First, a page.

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EAT Magazine July/Aug 2018_Layout 1 7/16/18 2:45 PM Page 28

If the beef is certified organic, no antibiotics, pesticides or growth hormones may be

A PRIME STEAK PRIMER

used, and all feed must be organically grown, though most animals are fed and finished

While the best way to understand the beef you’re buying is to talk to a butcher you trust,

in feedlots like conventional beef. A lot of beef is “grass fed” at some point (another la-

there are so many options, you’ll need to do your homework first.

belling ploy as it’s an unregulated term), so if you want beef from cattle that spent their

Beef is graded according to its levels of intramuscular fat or marbling, age and other car-

entire lives on pastures, look for “grass finished.”

cass specifications—Prime and AAA being the highest grade with the most fat. Only two

Village Butcher offers three “streams” of BC beef—pasture-raised from the Cranbrook

percent of Canadian beef reaches Prime grade, with up to 50 percent graded AAA.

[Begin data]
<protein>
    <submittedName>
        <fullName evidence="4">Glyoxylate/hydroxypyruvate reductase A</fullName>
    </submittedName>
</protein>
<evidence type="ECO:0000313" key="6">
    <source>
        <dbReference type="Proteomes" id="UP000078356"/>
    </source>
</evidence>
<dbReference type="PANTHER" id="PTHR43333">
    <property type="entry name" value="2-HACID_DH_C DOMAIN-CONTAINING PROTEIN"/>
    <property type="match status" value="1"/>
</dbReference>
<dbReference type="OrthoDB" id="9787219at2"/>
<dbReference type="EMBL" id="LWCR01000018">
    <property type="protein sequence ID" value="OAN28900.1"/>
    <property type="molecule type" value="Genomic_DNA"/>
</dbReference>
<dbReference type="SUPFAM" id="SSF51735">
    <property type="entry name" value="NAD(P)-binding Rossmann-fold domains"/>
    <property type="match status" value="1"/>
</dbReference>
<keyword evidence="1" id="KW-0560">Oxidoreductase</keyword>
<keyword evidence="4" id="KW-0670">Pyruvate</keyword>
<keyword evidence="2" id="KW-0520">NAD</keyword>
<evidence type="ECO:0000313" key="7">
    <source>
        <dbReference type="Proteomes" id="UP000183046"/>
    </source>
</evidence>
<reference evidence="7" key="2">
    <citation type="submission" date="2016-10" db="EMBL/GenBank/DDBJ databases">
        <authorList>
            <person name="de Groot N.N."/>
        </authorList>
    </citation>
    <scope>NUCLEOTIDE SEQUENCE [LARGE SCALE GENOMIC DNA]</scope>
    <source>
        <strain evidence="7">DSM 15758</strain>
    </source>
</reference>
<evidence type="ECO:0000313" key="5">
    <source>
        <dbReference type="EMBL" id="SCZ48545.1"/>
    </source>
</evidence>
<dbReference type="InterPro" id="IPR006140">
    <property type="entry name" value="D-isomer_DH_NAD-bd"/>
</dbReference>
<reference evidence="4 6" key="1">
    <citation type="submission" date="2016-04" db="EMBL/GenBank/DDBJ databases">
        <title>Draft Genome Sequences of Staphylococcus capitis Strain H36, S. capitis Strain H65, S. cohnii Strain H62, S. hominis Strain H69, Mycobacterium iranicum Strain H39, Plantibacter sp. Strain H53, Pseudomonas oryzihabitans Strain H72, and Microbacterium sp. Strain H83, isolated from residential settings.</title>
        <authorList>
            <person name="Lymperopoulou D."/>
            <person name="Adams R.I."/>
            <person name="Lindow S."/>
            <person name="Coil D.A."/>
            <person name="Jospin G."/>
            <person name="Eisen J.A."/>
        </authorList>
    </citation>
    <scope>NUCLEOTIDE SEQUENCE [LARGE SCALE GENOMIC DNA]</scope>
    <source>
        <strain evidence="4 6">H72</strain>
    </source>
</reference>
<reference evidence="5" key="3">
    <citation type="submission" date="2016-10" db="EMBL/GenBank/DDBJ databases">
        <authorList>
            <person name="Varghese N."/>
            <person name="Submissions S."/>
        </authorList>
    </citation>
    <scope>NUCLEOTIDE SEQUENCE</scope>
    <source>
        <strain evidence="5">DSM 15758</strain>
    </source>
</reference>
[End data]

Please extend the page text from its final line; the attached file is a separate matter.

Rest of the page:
area, certified organic from Blue Goose Cattle Company in the south Cariboo region,

There are also branded premium beef programs such as Certified Angus Beef, Angus

and grass-fed raised on Vancouver Island. Their premium dry-aged cuts are aged for 30

Pride, Butcher Block Reserve Angus and Sterling Silver. This beef is from convention-

days in a special humidity-controlled cooler in the Oak Bay shop.

ally raised cattle that’s graded in the processing plants after slaughter.

Because they break down the local and organic carcasses themselves, they seam out the

Because it is never fattened in a feedlot, grass-finished beef is leaner, darker in colour

specialty steaks. The day I was there, several options were in

with a beefier flavour and usually grades lower. Aging is

the meat case, from skirt steak and culotte to thick strip loins

another variable in the taste and tenderness equation.

and cowboy steaks on the bone. “People are still buying rib